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ARM MERCHANT SHIPS?
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Selected crew should be trained and have guns available
Professional armed security teams should be hired
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SHIP TRAIN

September 1, 2009

Ship trains for the Arctic?

Could the Arctic Ocean one day be sailed by 1.8 kilometer long ship trains?

That's the solution this year's students in a DNV summer program came up with when set the assignment "Sustainable adaption to climate change-- Arctic opportunities and threats."

In the space of six weeks this summer, the students worked on a concept. They chose the year 2050, by which time the Arctic Ocean will be free of ice all summer. And if ice forms in winter, it will be first-year ice that is easy to break. They call their solution AMV Njord-- Arctic Modular Vessel.

This is a ship that is designed like a train and consists of several modules, each of which is 200 m long. The ship's maximum length is 1.8 kilometres. Since the ship-train is to sail right across the Arctic Ocean, there is very little need for detailed navigation and the navigation is otherwise based on advanced satellite technology. A sail attached to each ship-train module efficiently catches the wind at a height of 300 m.

The students have designed a bow that rotates so that it can change from a normal bow for use in open seas into an ice-breaking bow. At each end, there is a 200-metre-long propulsion unit with an engine and submersible propeller thrusters. In addition to wind power, the ship is also run by hydrogen fuel cells.

Experienced DNV staff have been able to do calculations regarding the concept and have been unable to find any "faults" in the students' work. On the contrary, many of them have been full of enthusiasm and admiration for the innovative concept.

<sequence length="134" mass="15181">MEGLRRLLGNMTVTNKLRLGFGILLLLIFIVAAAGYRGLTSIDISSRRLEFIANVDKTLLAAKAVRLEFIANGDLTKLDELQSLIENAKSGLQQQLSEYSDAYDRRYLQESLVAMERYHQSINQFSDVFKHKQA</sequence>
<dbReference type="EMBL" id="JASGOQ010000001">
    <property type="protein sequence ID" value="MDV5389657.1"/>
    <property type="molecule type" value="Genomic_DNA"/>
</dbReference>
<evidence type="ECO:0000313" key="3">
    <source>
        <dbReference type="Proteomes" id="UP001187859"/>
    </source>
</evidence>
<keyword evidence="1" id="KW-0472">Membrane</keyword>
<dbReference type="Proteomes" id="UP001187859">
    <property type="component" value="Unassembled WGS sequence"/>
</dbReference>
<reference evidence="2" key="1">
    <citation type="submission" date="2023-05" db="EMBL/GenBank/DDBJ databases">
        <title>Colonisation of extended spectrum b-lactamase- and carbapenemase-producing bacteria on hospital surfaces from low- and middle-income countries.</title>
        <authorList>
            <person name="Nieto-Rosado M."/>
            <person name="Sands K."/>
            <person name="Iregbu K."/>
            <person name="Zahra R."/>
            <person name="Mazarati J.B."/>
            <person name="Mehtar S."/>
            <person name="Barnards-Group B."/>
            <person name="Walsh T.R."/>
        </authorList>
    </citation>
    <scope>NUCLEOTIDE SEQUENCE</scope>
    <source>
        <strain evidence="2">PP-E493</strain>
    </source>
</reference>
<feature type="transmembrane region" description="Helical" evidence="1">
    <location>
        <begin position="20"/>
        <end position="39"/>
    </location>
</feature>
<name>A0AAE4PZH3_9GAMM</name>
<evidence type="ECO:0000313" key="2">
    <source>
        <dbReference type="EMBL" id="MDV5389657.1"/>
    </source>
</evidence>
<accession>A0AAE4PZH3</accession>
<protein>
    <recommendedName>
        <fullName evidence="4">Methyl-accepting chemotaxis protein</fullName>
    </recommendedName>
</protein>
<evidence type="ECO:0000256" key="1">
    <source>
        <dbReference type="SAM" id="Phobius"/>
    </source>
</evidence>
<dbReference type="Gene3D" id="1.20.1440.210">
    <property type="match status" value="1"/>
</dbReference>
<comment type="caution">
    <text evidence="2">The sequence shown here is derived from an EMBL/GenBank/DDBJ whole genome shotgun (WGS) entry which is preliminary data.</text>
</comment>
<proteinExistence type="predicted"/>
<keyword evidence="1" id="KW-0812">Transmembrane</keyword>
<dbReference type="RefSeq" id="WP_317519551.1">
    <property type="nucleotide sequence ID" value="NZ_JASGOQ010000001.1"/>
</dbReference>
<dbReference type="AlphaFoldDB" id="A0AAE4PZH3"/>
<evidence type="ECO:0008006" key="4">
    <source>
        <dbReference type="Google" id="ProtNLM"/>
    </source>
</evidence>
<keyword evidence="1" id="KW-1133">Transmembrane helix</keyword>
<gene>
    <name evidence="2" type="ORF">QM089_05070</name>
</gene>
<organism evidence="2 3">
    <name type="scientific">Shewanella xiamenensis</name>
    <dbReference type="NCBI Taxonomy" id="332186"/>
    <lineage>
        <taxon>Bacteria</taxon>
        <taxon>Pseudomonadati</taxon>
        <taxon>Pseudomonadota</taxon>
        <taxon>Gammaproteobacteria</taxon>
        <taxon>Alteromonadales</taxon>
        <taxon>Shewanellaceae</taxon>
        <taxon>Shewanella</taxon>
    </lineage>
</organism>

The five young women and eight young men, all from Scandinavia, have varied backgrounds ranging from biology and energy to IT, logistics and naval architecture.

When the concept was presented at DNV's head office, representatives of three Norwegian ministries had asked to be allowed to attend and shipping companies, equipment suppliers and others in the maritime industry were represented. There was also a great deal of interest within DNV. The students had to give their presentation twice so that everyone could see it.

"I'm proud to be responsible for this," says Gustav Lybaek Heiberg, the DNV executive overseeing the project. "Our intention with this student project is to attract the most clever people and get them to look at our problems with fresh eyes. And of course we hope that they'll go back to their universities as ambassadors for DNV," he adds.

The Wilh. Wilhelmsen and Maersk shipping companies watched the presentation with great interest. "Ships are getting bigger and bigger. We're pushing boundaries all the time. This concept is a continuation of this trend," says Wilhelm Mohr, the sales director of Maersk Line Norway.


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